Three days after Christmas I turned 41. Which is a strange thing when one considers that my oldest siblings – the ones who were going on missions and getting married when I was just learning to walk – are all 40 themselves. At least that’s what I’ve been going along thinking. But now that I’ve come both to and past that age, I can’t seem to get the math of them all still being 40 worked out satisfactorily in my mind.
41 years is rather something though, isn’t it. I feel a relief-like sense of accomplishment when I think of all those years traversed. 41 of them! At the same time . . . looking back at those years, the early ones seem such a lifetime ago that it frightens me a little to think . . . if I can explain this properly . . . that I still very well might need to traverse at least that span of years again . . . and that now might seem a lifetime ago by the time I have! When I think of that, I feel I haven’t accomplished so very much at all. In fact I feel . . . rather tired. (Though I suppose the thought of potentially doubling my current amount of wisdom and light is an encouraging one.) (Incidentally, sometimes, in places like grocery store parking lots or doctor’s office waiting rooms, I find myself looking at various random strangers and thinking of how they all started out as brand new newborns – and how, likely, someone loved and adored them, and saw the enormity of their potential, and hoped it all for them. I don’t know why I think it. But I occasionally do and can never get over the . . . wonder or strangeness or something of us all having started that way and all having come such a distance from it.)
In any case, the 41st birthday was pleasant. Mike had to work until quite late – which was sad only because I like his company so much and also because he is very good at being extra attentive on days like birthdays and Mother’s Days – not letting me lift a finger, taking care of every child’s needs, etc. And I missed that. But he did all he could from afar – ordering us Chinese food for dinner; and instructing Abe to pick up various of my favorite snacks and treats from the store – which would appear, mysteriously, following a door-knock every few hours. (Though I’m only assuming that was how they came of course. We’ve been jokingly postulating other theories about who might have been responsible.) And the kids were all wondrous sports about cleaning and ungrumblingly doing anything I asked. In fact, without even being asked Goldie organized the pantry (wisely taking all the crowded cans of food we rarely ever use [beets, kidney beans, etc.] downstairs and bringing all the cans of food I am always sending them to fetch [pork-n-beans, tomato sauce, pumpkin, etc.] upstairs). And Abe, of his own accord, took our couch cushions off and vacuumed up an alarming display of crumbs (particularly alarming since, in theory, the kids don’t eat on those couches).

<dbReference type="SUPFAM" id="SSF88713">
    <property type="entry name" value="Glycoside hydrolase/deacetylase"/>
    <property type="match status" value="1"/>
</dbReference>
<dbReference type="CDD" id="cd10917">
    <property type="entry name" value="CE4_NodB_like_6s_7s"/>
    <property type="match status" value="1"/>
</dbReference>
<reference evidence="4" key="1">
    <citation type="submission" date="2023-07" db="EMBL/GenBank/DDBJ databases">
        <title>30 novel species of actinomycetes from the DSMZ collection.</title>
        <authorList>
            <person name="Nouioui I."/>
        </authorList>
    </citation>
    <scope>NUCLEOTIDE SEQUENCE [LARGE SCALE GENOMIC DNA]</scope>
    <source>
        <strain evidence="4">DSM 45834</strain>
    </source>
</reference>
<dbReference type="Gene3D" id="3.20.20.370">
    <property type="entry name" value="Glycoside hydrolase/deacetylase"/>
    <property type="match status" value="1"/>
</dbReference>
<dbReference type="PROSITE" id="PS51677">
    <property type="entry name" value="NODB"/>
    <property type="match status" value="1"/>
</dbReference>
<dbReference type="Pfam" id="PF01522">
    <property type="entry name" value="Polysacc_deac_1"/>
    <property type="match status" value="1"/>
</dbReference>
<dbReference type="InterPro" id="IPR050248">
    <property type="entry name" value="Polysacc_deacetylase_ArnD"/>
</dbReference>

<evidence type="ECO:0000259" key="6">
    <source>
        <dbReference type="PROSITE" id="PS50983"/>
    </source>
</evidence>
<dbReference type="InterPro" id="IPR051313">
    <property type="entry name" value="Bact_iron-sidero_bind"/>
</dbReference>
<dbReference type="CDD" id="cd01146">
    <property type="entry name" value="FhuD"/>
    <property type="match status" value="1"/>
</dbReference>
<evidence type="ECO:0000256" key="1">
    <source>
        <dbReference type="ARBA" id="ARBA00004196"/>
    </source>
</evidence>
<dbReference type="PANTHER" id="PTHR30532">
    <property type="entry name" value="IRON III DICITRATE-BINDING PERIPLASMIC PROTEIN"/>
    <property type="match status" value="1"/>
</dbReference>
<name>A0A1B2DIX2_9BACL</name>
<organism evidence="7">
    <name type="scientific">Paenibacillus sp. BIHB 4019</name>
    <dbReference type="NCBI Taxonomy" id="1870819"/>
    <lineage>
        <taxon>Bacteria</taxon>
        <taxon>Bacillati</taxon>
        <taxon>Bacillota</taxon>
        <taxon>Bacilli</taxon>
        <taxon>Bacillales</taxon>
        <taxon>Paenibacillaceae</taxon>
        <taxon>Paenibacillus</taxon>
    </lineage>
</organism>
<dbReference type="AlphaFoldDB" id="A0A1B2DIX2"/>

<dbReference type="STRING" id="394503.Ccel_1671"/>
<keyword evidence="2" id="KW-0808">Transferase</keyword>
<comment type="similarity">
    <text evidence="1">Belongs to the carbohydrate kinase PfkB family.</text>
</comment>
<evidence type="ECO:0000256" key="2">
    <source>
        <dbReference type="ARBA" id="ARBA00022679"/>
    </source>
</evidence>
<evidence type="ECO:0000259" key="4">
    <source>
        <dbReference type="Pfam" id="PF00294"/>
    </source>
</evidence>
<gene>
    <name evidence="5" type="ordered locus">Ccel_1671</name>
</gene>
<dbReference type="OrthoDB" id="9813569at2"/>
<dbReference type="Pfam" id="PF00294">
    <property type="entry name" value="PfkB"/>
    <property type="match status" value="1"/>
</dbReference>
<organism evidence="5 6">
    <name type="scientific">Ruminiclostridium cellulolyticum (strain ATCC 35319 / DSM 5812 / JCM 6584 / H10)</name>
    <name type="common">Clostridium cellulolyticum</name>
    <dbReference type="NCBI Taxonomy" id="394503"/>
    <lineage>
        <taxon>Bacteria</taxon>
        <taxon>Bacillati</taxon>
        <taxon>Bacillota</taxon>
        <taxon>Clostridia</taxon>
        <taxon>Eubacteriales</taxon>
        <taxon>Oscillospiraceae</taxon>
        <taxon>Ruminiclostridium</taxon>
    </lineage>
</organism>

Anyway, one can’t complain with a day like that.
The day after my birthday was our 18 year anniversary. I sometimes try to recall why on earth those dates are one after the other. Surely they might just as well have been planned a few weeks apart? I think it was something like . . . we were getting married between semester breaks of school; I didn’t want to do it before Christmas because it felt too rushed to get last things planned and ready immediately following finals week, and then I didn’t want to share my after-Christmas birthday with another celebration (heaven forbid), but we still needed a few days to enjoy being married before immediately leaping back into school and work so we couldn’t push it too far past my birthday. I guess the 29th just best fit the bill. Incidentally, we were on our honeymoon as the calendar flipped from 1999 to 2000. We noticed nothing bizarre where we were so we even called home to see if any of the y2k panic had been justified (and we were surprisingly a smidgen disappointed to hear that nothing at all went haywire).
We have found marriage to be a rather enjoyable venture he and I.
When Mike and I started dating, our dad’s were tremendous fans of the idea of us marrying, and, later, after we did in fact marry, they often liked to congratulate each other on whatever hand they had in our coming together. (I’m not sure exactly what the details of that involvement were – beyond agreeing wholeheartedly, when they bumped into each other on Weber State’s campus [where they were both professors] or among their shared group of friends that we would make an ideal match. [Well, that’s not wholly true. Mike’s dad did read him the Lochinvar poem. And he did tell him all was fair in love and war. And perhaps we wouldn’t be here at all without those bits of prodding.] But they do love to congratulate each other [and themselves] enough that at times I think Mike and I are the happy product of an arranged marriage.) In any case, occasionally I get the feeling that God isn’t so very different in feeling from our own fathers when he looks at Mike and me. I think He is quite pleased with himself in arranging this union.